Wednesday, February 13, 2013

The Living Dead Girl (1982)

The use of gore in a movie is generally meant as a gag to horrify, excite, or produce uncomfortable laughter, but rarely is it used to help convey emotion in a way that might make viewers have to pass around the tissue box. This is the case for Jean Rollin’s The Living Dead Girl, which, in addition to being Rollin’s goriest film, happens to be the most tragic; with a wave of emotion accompanying a blood splatter finale that’s become known for generating its fair share of teary eyed viewers. The film’s powerful aftereffect does owe a great deal to the all-or-nothing performance of its lead lady, Françoise Blanchard, but everything else, like the cinematography, the story, and the realistic gore FX by Benoît Lestang, come together to create a grand theatrical payoff that is made all the better for seguing into a quiet ending credit sequence.

With the central plot, Rollin carries over a characteristic theme he’s used frequently in his other films: two inseparable female companions who are like kindred souls with a sisterly connection. Sometimes they are lovers, twins, or, in this case, childhood friends with a bond made in blood, and the main emphasis is the tenderness and strength of this connection. With The Living Dead Girl, Rollin fantasizes about what would happen if death were to come between this unbreakable bond between the lead characters, Catherine (Blanchard) and Helene (Marina Pierro). There becomes this obsession with preserving the past that ends up being unhealthy and spiritually debilitating for all involved, as it seems more and more hopeless for Catherine to continue on the way she is; her hunger for blood causes her to suffer, and she comes to the realization that she is evil and regrets being a living dead girl. The conditions needed to satiate Catherine’s hunger ultimately corrupt Helene.






Despite the impressive gore on display, The Living Dead Girl is still a fairly languid film. The languid feel nonetheless parallels Catherine’s slow and gradual return to the land of the living, as she makes her way back home to her childhood castle, after being brought back to life, where precious memories of her and Helene begin to surface. Her appearance as a lady in white is both mystifying and a good excuse to splatter her with red. Also, the comical American tourist couple, played by Mike Marshall and Carina Barone, who are used to break up monotony and add comic relief, may not be to everyone’s liking. 

Not everyone’s going to love it, but this film does stand out amongst Rollin’s work due to its genuine delivery of a violent and gory Shakespearean tragedy that should leave viewers with a new notion of an emotional impact that gore can have.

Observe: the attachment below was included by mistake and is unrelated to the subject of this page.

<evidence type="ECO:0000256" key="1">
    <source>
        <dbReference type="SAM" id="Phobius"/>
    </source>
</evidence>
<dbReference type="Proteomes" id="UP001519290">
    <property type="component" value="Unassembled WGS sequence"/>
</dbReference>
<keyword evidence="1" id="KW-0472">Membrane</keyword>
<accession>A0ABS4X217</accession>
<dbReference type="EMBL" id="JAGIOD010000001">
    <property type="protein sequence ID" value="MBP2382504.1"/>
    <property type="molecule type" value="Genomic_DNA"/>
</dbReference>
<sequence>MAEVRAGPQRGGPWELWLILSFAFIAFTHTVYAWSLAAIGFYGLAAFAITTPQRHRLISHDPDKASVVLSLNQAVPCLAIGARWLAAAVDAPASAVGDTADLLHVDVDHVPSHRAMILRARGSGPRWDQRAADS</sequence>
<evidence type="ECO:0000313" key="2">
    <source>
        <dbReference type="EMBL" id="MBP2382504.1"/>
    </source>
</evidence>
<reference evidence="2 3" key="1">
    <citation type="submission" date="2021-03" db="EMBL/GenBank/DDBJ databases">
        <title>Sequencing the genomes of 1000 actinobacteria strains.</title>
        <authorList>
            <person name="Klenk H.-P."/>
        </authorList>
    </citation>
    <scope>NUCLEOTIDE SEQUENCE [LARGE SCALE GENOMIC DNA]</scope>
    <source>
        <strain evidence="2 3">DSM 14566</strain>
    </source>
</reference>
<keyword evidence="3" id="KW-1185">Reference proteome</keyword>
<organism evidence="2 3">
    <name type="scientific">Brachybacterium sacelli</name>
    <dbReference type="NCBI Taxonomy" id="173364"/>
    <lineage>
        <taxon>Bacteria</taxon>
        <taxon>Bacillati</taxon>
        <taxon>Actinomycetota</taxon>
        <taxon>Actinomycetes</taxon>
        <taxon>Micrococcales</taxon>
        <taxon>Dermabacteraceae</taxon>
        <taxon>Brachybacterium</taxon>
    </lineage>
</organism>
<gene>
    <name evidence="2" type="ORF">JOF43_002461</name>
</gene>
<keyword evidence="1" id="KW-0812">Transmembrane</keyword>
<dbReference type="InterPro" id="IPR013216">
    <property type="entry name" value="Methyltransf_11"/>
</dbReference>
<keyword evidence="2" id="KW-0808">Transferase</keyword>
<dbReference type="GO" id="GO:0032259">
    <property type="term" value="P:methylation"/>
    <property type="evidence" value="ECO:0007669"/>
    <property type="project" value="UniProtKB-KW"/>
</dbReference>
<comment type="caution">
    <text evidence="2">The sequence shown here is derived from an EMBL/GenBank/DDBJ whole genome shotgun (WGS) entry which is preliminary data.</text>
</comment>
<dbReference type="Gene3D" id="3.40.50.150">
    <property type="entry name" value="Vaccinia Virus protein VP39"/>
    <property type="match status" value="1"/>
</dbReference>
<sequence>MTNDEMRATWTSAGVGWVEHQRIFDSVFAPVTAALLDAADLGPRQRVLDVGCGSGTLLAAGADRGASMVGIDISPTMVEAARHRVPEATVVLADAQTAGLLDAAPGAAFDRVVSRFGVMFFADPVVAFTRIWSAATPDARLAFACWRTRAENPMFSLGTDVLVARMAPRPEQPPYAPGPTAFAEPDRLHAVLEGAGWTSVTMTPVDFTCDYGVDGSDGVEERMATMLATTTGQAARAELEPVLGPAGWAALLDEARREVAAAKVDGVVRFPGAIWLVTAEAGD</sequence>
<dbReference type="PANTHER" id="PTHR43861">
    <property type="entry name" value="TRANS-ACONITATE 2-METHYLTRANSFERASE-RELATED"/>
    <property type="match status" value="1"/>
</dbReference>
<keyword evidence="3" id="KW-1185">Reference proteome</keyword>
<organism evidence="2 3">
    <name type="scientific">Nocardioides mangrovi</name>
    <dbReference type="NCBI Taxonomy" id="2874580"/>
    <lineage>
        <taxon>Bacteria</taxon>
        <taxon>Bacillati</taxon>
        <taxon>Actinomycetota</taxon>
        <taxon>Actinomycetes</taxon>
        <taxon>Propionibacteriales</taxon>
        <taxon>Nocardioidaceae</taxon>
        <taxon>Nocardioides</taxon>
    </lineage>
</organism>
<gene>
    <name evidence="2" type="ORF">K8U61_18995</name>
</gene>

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7 comments:

  1. Love the "deep cuts", man. I've actually seen this one, but I've always thought I'd like to explore Rollin's filmography more fully.

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    1. This film is still very undeniably Rollin despite following the greater gore demand trends in the early ‘80s. So if you liked it, it would definitely be worth exploring more of Rollin’s work. Some other favorites of mine that I would recommend, along with TLDG, are The Iron Rose, Fascination, Lips of Blood, and The Shiver of the Vampires.

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  2. Caught this one on EPIX DriveIn. Terrific film. Gory, yes, but extremely engaging. Right on regarding the bond between the two women. What if some bonds extended to the undead? This film gives one answer. Loved it!

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    1. Thanks, Randall! I’m glad you enjoyed it. Though not as tender, The Grapes of Death is another real gory zombie one, too, from Rollin. I don’t think it outdoes TLDG, but it’s still impressive, especially being about four years older than TLDG. I want to say that it was made in the wake of Dawn of the Dead, but I’m not entirely positive about that.

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  3. Incredible write-up. This film was my introduction to Rollin, and still my favorite. He has such a knack for making films that feel like a slow funeral procession, but in the best way possible. Actually you described it much better...languid.

    I've needed to clarify some confusion with a friend or two that The Living Dead Girl and The Living Dead Girls are two entirely separate films, and this one is far better. Lol.

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    1. Oops, I meant The Revenge of the Living Dead Girls.

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    2. I had never heard of Revenge of the Living Dead Girls; it actually looks like fun. I can see how most could confuse the two; a Google image search brings up images from both films, too. Thanks for the compliments, but I like what you’ve said about Rollin’s films being “like a slow funeral procession” better.

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